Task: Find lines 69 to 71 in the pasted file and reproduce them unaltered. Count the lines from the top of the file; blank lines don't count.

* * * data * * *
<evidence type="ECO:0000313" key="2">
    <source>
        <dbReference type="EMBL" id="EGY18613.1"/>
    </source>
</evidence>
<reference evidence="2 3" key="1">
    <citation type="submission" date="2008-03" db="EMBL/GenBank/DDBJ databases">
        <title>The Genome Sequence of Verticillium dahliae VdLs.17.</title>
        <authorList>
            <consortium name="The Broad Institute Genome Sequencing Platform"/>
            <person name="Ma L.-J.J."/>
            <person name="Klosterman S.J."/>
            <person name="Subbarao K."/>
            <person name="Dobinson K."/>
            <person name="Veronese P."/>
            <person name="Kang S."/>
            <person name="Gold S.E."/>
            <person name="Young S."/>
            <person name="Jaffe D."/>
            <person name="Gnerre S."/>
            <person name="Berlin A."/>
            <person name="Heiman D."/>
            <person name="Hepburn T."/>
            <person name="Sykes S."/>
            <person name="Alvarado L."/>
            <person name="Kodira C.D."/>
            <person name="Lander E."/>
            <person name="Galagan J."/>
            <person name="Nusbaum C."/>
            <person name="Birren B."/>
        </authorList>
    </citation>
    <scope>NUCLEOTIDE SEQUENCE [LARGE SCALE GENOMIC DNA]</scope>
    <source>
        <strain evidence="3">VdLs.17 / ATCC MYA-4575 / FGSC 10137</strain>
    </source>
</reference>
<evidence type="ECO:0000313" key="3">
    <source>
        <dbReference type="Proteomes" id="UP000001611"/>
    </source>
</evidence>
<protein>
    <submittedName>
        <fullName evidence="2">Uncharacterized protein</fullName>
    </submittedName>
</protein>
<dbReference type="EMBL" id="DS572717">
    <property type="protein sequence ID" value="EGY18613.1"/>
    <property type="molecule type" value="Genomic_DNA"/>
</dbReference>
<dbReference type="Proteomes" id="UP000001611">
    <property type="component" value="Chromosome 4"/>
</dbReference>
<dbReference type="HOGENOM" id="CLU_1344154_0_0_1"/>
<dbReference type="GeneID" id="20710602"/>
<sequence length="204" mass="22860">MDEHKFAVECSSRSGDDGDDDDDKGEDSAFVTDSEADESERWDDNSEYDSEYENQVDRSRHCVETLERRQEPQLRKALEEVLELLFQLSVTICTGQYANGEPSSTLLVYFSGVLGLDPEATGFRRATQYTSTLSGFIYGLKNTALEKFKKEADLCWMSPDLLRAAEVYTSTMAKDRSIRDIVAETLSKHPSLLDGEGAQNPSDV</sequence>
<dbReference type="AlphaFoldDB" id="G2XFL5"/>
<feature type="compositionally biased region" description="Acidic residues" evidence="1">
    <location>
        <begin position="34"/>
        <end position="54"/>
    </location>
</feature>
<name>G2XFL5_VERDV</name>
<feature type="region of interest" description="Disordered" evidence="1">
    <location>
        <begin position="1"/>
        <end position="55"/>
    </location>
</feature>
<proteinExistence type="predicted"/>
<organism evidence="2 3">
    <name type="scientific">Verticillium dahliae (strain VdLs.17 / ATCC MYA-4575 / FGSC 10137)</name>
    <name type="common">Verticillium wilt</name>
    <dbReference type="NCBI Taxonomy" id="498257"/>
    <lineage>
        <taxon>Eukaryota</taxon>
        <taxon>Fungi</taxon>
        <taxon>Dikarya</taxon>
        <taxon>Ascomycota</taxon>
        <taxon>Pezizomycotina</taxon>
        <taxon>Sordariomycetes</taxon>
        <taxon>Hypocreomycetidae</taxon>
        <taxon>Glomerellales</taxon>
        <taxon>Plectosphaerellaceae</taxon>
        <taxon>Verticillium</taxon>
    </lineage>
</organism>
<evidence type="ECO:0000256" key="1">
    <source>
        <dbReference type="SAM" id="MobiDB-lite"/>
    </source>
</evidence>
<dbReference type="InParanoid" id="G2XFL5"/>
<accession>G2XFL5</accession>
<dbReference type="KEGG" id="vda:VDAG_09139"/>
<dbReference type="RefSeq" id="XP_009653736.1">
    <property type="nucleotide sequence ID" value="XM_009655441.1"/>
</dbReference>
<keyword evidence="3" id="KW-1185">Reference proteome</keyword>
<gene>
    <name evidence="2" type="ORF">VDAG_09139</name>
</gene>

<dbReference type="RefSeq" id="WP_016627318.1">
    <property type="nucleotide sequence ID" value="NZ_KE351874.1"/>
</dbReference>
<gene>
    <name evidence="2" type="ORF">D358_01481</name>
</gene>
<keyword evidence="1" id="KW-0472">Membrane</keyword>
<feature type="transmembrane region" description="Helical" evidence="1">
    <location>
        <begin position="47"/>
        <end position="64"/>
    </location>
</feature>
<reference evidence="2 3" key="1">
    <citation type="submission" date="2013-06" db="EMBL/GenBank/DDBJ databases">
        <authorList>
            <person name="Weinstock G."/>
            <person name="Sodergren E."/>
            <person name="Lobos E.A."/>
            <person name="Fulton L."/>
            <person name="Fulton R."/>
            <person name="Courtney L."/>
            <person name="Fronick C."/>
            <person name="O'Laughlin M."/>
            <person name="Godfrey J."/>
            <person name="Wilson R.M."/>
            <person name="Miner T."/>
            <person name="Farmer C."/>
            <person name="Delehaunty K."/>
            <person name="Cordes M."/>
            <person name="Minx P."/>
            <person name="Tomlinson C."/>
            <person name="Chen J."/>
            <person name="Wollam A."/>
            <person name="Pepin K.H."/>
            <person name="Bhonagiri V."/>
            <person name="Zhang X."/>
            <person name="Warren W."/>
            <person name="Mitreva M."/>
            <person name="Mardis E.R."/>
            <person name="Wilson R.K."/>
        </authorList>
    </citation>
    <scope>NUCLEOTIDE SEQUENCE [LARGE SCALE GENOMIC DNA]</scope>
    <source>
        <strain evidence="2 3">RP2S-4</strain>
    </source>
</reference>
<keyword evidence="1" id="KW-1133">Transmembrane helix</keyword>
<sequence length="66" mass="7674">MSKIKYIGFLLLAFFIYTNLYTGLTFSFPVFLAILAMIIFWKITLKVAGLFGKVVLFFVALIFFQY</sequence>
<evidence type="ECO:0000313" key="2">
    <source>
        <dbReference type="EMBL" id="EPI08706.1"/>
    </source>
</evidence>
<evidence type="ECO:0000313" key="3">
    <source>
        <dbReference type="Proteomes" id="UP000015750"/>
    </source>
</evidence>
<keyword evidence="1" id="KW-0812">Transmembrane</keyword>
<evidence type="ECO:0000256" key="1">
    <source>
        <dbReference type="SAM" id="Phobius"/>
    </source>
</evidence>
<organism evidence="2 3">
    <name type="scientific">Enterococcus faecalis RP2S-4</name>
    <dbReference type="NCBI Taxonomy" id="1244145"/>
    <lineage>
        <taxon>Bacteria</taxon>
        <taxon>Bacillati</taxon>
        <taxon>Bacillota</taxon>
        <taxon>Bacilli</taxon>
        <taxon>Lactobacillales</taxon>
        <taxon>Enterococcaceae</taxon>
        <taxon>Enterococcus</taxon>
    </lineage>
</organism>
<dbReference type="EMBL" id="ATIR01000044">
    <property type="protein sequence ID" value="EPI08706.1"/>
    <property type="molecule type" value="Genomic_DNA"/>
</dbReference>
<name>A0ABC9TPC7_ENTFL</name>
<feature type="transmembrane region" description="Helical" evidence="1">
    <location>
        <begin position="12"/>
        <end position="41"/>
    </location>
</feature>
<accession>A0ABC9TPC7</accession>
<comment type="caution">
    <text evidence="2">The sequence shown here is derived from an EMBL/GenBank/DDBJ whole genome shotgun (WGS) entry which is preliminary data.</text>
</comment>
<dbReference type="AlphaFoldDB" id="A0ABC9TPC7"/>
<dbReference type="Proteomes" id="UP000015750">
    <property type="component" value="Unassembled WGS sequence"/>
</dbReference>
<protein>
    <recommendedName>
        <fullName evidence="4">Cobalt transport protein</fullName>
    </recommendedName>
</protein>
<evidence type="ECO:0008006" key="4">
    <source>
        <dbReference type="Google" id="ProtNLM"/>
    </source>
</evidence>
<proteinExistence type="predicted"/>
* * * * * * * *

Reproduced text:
        <end position="55"/>
    </location>
</feature>